It has been said “there is a fine line between genius and insanity,” with insanity referring to psychopathology. But is that statement really true? Some very creative individuals do not have psychotic tendencies, while some people with psychosis seem incapable of expressing creative thoughts or sentiments. However, psychoticism, which can include severe mental health issues such as bipolar or schizophrenia, can also encompass less debilitating subclinical levels that manifest as depression, schizoid, schizoaffective, criminal and hostile behaviors, impulsivity, and aggression, some of which are often linked to creativity. In support of this theory, many highly creative figures in history experienced bouts with these and other psychological problems.
Selcuk Acar of the Torrence Creativity Center at the University of Georgia wanted to put this idea to the test. In a recent study, Acar analyzed 32 studies and reviewed data on more than 6,700 participants made up mostly of college students. The results revealed that although there was some link between creativity and psychoticism, the relationship was modest at best. Additionally, the link was evident only when creativity was gauged by uniqueness. “Relating this back to the mad genius hypothesis, it appears that creativity and psychopathology may have only an occasional and very specific relationship rather than a broad and general one,” Acar said. In fact, creativity, as measured by uniqueness, was related to psychoticism only when it was considered original. Acar points out that creativity stems from originality, but does not always result in something unique. Likewise, original concepts do not always result in something creative.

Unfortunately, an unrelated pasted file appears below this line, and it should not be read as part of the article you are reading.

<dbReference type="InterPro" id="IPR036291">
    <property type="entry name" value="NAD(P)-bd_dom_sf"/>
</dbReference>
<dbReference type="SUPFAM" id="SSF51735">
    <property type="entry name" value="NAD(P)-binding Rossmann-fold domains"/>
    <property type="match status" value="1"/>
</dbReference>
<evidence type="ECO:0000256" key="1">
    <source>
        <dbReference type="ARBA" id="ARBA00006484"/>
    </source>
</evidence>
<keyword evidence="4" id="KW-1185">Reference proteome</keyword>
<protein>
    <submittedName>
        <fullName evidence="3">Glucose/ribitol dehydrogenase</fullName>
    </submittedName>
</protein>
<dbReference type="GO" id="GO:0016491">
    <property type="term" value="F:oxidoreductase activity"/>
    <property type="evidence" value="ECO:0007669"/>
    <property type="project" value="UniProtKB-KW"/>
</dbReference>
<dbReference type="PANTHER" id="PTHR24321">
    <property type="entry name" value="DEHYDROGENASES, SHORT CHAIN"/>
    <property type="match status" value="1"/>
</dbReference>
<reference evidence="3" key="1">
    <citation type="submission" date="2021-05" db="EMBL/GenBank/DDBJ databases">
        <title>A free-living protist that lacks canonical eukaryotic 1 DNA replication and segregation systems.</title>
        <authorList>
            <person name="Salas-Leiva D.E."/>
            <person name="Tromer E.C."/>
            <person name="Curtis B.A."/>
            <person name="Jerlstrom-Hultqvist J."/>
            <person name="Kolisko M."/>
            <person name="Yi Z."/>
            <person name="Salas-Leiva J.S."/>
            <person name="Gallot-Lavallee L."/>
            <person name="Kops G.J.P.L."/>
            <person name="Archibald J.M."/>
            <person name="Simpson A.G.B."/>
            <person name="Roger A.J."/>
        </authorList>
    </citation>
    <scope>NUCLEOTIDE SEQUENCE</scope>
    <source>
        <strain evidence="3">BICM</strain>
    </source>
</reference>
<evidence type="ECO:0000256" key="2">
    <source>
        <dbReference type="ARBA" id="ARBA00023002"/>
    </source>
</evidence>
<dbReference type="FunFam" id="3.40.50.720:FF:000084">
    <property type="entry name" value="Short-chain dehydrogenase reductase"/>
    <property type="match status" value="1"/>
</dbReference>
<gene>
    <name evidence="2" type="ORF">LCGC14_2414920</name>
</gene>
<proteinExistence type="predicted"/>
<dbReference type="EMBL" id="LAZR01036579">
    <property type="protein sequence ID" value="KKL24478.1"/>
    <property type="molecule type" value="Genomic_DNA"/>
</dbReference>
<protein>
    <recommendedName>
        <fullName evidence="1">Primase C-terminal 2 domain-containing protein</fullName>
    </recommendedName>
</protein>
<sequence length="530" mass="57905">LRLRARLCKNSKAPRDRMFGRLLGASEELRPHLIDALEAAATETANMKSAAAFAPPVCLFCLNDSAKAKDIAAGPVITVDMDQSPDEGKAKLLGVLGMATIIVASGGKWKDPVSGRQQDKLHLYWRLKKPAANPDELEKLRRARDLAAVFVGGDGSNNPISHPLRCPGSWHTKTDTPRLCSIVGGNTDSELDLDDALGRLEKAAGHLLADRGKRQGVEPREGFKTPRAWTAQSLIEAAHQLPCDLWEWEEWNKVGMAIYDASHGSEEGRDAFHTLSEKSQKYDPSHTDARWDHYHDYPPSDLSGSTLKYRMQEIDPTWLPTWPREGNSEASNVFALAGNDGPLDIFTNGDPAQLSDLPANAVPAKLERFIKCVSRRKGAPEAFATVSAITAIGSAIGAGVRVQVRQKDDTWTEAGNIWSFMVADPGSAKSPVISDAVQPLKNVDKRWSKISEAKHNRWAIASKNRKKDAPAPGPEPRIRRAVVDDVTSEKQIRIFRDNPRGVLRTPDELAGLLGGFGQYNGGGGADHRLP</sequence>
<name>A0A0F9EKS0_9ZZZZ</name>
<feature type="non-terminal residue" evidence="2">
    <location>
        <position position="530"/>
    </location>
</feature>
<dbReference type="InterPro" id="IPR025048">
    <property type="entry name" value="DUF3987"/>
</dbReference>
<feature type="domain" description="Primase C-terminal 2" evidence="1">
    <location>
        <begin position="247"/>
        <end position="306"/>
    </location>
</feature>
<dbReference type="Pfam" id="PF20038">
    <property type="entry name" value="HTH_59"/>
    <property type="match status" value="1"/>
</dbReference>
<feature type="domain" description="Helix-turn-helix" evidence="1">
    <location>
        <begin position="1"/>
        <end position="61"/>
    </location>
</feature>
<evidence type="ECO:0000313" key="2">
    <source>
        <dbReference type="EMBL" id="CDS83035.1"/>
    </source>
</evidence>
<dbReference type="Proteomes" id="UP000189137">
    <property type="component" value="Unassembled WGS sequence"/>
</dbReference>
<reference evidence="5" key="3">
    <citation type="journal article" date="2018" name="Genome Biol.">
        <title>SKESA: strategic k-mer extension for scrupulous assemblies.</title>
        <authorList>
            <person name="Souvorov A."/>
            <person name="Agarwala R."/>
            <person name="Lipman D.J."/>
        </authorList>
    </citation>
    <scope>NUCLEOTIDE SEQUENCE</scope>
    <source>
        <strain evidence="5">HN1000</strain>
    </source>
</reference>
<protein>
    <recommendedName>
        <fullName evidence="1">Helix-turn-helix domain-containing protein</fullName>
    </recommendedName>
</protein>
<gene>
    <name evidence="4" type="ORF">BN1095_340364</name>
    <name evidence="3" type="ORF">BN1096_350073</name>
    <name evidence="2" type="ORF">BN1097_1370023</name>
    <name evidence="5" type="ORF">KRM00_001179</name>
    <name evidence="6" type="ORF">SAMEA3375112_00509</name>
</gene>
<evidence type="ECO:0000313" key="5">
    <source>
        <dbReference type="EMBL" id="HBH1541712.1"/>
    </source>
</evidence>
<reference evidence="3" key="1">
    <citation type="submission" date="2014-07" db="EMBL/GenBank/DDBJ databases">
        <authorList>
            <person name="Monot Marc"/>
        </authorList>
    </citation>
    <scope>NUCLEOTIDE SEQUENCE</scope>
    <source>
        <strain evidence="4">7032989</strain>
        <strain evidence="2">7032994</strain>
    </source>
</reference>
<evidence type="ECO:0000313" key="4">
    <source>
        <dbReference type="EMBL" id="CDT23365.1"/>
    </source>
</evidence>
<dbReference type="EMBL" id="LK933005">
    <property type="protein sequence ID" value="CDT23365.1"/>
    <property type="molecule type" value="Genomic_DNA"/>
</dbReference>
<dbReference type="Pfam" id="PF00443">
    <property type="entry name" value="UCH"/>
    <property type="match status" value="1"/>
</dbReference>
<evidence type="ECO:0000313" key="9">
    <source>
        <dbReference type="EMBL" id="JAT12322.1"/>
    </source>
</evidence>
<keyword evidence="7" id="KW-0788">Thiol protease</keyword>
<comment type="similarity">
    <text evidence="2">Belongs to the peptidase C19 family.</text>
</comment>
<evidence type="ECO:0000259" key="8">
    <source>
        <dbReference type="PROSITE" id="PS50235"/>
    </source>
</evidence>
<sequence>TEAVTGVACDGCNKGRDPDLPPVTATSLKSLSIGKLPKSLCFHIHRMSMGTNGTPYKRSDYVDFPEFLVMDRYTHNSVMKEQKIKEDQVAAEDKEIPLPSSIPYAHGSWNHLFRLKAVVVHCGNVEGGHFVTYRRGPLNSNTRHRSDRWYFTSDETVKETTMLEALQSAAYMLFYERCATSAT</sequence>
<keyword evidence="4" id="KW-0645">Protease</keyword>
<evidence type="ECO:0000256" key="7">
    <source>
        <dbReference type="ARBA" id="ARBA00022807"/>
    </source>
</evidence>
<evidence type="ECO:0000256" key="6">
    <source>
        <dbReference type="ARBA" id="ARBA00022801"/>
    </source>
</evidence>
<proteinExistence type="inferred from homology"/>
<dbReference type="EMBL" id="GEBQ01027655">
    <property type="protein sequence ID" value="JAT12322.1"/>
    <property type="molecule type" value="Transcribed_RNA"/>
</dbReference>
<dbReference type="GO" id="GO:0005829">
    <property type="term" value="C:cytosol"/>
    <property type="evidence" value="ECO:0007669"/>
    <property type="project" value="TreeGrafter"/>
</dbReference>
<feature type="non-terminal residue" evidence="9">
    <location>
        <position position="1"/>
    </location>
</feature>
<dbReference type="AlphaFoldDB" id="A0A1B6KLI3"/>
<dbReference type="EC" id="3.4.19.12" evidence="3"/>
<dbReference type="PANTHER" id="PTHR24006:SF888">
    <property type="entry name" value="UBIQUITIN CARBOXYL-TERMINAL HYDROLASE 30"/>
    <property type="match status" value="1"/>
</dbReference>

Upon further investigation, Acar noticed that there was very little demographic difference in the data. Specifically, the connection between creativity and psychoticism was not stronger among men than women, or among older than younger participants. Some subtle differences did appear between participants who felt at liberty to answer the questions freely when compared to those who felt prohibited from being truly honest, perhaps because of their profession or position of authority. Because the data reviewed in this analysis was gathered from college students and perhaps even staff members, it may be prudent to conduct further research with a less inhibited sample. Acar believes future efforts should also look at how creativity and psychoticism are influenced by personality traits and other factors relative to conceptual processes.
Acar, Selcuk, and Mark A. Runco. Psychoticism and creativity: A meta-analytic review. Psychology of Aesthetics, Creativity, and the Arts 64.4 (2012): 341-50. Print.
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